In all probability, out of those who will cease to be eligible, it will be the lower bracket who will shoulder the losses more, the ones on the fringes of having attained the financial momentum to cruise unassisted to comfortable eternity and beyond; the ones who might just be realising that most of the good seats have been sold. Their resentment, however, will already have been channeled into hostility towards not the Coalition government, but the iniquity of a system that habitually excludes them and rewards who are now considered, yet again, to be a feckless underclass. The poor take the blame for the privations of the rich and the band plays on. Their votes will now swing towards the very party that has just whipped them. The irony can shout from the rooftops and nobody will hear.

The wealthy shouldn't worry. George Osbourne still has his eye on the long game and has pulled off a stunt in keeping with the truest traditions of the snake oil business. The already over-rewarded will still be in the clear and only those at the margins will notice any drop in their take; these people are probably mere social parvenus and over-aspirational anyway and they have little by way of constituency. In Osbourne's myopia, there is political capital in sacrificing them and they certainly aren't the types he would meet at his club.

The benefit bill will continue to rise as unemployment piles up. Tax receipts will drop. These are the two points a chancellor who can't count cannot seem to grasp. If he is wondering why his targets on growth, inflation and, yea, borrowing and his precious deficit are not being met, even with stubborn inflation supposedly devalueing them by the day, he should look no further, but don't hold your breath. No child will be lifted out of poverty, no elderly or sick will be helped and not one brick placed upon another by a decision that was born of narrow political opportunism and is at best probably fiscally neutral. It is gesture politics at its emptiest, though, some are eyeing it and taking note.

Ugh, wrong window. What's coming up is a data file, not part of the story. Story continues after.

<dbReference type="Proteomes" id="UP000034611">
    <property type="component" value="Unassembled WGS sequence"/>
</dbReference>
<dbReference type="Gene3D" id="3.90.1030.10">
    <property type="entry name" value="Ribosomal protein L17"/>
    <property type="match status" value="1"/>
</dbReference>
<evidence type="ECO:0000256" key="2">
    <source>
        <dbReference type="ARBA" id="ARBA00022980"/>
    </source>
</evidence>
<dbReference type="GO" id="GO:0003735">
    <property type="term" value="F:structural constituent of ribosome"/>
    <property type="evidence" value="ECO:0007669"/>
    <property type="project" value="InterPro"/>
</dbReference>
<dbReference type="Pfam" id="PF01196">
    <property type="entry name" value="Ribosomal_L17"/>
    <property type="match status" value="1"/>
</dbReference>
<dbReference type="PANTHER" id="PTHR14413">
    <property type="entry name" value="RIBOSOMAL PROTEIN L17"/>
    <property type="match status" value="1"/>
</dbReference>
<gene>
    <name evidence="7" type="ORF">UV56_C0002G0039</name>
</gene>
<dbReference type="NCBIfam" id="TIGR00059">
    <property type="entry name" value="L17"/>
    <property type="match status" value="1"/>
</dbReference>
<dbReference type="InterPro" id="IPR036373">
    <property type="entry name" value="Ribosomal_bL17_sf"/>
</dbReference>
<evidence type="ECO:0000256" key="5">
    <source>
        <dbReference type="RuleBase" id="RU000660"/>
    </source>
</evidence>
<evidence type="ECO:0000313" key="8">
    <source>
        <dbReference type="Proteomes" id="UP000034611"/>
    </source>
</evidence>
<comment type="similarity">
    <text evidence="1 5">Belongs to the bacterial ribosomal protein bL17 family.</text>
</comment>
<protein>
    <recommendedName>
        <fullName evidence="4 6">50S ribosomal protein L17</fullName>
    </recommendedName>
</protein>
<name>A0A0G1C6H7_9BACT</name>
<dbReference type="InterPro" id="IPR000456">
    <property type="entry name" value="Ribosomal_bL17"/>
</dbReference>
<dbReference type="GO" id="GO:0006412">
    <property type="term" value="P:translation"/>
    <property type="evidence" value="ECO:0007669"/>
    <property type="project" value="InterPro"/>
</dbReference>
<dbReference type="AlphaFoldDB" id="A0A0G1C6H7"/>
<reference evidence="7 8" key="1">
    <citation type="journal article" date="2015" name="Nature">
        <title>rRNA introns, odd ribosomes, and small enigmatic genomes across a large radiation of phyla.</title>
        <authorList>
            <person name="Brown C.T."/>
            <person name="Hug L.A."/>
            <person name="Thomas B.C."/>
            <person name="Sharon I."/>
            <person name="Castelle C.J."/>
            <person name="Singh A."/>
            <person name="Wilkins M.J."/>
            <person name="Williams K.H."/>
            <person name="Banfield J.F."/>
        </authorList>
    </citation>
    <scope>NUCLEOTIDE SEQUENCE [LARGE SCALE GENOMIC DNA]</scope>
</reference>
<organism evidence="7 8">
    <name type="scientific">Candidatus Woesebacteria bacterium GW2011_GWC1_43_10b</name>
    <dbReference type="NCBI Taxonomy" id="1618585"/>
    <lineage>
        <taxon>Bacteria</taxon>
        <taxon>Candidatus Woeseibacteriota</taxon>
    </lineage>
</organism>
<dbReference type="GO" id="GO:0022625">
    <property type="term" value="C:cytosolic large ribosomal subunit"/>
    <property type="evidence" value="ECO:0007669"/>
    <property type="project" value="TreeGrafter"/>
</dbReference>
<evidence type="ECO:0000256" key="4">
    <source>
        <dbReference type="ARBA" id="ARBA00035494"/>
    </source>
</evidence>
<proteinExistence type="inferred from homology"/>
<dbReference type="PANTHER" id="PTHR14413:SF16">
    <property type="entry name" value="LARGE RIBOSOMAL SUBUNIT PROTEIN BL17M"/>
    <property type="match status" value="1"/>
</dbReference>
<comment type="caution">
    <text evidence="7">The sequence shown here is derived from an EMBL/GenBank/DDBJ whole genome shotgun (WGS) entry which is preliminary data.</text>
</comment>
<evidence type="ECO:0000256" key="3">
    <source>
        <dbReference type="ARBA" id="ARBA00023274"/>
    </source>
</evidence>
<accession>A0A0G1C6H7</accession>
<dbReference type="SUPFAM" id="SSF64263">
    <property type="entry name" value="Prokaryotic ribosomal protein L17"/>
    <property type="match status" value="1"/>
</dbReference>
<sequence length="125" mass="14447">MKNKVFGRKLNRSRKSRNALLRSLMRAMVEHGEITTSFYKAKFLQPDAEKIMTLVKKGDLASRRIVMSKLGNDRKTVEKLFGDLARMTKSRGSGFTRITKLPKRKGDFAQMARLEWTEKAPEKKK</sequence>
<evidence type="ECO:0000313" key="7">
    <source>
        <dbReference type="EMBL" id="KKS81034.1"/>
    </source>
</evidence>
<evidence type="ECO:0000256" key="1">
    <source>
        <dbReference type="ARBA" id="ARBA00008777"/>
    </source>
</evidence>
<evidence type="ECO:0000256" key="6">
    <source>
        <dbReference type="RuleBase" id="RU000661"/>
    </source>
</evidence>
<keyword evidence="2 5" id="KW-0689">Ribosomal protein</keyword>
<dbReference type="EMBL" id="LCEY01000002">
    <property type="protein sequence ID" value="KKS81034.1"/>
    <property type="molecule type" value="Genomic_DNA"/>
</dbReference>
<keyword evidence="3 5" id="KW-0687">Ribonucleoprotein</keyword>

All that has happened is that one of the central planks of the welfare state has been prised up, leaving a gap for the markets' crow-bar to loosen up the remainder. George Osbourne is nothing if not consistent in his pursuit of policies drawn up before he'd even looked at the books properly. George didn't need to look at the books properly because he was reading from a brand new one and had carte blanche to do what the Tory party lives for, which is to cut, cut, cut. They don't need an economic downturn to inspire them, but it looks like we've obliged them and thanks all the same.

While other lesser ministers have been forced into pausing in their wrecking policies, to great fanfare, if only to resume with only marginally less malign intent, Osbourne has ploughed on regardless with a dogmatism that knows which side its bread is buttered and shows no sign of letting up. He'll cut until he is cut down.

Pseudo-concessions through seemingly "fair" cuts are still just that, cuts. If this is the worst the wealthy have to fear, they will sleep easy. A precedent has been set and it has nothing to do with making the wealthiest share the pain. The removal of universal child benefit will be but a pinprick, an inoculation against further pain for the already well immunised and a cut at the roots of system which is already under strain from the same chancellor's hysterical austerity drive. There is more – or, strictly speaking, less - to come and we will doubtless be appalled, but we should probably be more wary when he appears to be doing the right thing, especially if he is doing so by the light of his deepest principles.